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Women Don’t Have to Get the Blues

Maureen Dowd is pushing the hypothesis that modern women are increasingly miserable. But it's not necessarily so.

by
Michele Catalano

Bio

September 30, 2009 - 12:00 am
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Maureen Dowd thinks women are, in general, unhappy.  In her op-ed piece which has been wending its way around the Internet recently (“Blue is the New Black”), she writes:

But the more women have achieved, the more they seem aggrieved. Did the feminist revolution end up benefiting men more than women?

According to the General Social Survey, which has tracked Americans’ mood since 1972, and five other major studies around the world, women are getting gloomier and men are getting happier.

She then goes on to quote Arianna Huffington, who claims that women around the world are in a funk, and says:

When women stepped into male-dominated realms, they put more demands — and stress — on themselves. If they once judged themselves on looks, kids, hubbies, gardens and dinner parties, now they judge themselves on looks, kids, hubbies, gardens, dinner parties — and grad school, work, office deadlines and meshing a two-career marriage.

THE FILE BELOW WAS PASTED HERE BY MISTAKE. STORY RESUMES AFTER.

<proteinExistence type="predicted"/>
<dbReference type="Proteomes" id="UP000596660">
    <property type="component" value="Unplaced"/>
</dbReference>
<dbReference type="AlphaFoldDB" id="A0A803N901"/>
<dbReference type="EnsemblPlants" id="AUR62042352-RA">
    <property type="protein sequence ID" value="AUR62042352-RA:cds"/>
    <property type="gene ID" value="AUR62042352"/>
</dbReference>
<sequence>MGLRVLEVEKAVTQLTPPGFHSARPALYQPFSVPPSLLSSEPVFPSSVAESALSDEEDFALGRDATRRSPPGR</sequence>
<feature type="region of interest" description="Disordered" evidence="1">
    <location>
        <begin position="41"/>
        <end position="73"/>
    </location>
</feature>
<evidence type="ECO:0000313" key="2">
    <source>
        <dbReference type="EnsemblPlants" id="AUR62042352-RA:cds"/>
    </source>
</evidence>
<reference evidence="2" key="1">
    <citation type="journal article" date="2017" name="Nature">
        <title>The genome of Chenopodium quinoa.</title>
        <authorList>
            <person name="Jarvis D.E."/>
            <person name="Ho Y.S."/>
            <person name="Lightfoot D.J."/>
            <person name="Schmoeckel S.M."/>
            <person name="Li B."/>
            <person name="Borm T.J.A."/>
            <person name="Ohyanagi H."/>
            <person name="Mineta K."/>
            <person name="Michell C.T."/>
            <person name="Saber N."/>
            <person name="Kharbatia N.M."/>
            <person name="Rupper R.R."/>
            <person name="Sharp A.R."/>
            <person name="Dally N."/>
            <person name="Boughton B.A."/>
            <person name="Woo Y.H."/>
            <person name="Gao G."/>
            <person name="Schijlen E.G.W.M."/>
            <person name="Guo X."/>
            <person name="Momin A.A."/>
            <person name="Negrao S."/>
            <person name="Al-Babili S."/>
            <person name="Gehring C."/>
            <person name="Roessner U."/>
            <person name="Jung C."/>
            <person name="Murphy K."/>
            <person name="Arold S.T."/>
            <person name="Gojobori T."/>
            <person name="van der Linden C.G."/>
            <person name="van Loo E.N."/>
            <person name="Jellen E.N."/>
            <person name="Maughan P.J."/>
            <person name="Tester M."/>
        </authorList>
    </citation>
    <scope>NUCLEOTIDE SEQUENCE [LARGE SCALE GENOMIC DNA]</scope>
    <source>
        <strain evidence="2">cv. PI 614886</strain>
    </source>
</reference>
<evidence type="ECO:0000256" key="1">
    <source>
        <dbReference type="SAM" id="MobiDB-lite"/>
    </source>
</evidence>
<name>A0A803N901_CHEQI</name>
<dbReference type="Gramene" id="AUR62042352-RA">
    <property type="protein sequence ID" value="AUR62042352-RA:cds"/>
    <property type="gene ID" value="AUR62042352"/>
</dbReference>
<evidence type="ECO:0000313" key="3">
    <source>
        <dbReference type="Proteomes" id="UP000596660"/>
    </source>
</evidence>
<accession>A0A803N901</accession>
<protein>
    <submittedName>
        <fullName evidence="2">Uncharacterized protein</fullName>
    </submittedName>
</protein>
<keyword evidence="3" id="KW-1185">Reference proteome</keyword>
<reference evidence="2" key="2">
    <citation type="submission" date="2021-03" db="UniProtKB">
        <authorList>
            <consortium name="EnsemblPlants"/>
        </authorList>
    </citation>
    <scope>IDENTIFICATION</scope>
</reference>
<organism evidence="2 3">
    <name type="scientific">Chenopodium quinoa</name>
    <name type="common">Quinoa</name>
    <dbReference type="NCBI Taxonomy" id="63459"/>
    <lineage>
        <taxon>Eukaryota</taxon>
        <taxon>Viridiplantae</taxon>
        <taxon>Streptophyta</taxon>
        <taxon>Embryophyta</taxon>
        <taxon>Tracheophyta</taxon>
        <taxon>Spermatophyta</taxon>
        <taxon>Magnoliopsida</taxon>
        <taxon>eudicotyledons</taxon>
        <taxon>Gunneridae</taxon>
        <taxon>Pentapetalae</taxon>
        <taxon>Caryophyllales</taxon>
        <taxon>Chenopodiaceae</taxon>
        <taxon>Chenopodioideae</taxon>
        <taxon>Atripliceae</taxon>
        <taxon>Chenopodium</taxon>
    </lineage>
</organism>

Well, there’s the problem. This isn’t a woman problem, per se. We are not talking about a societal problem; we are talking about a self-worth problem that some women have given themselves. This is what happens when you try to define yourself by something that you are not. You are not your job, your kids, your husband. You should not be defined by any of those things. Any woman who identifies herself as a mother, wife, or lawyer puts herself in a position to be unhappy because she is not living for herself. I’m not saying women should lead utterly self-centered lives. I am saying that we should define ourselves as more than the things we do that involve other people.

Those things come with built-in expectations. Are you a good mother? A good wife? A great lawyer? We don’t want to just tell the world that we’re mothers; we want to compare ourselves to other mothers and wives and people in our chosen field. We want to say we’re successful at those things and that we’re fulfilled and happy. It’s a never-ending battle to meet that pinnacle of perfection that we set up for ourselves and each other.

We are not our jobs. We are not our children or our dinner parties.

In order to find happiness, a woman needs to define herself as a singular person, not someone who is part of a package deal. Women need to ask themselves the following questions. What do I do aside from parenting, work, going to school, and being a partner? Do I have a hobby? Do I try to do anything that brings happiness to just myself or am I spending every waking hour of my life making other people happy?

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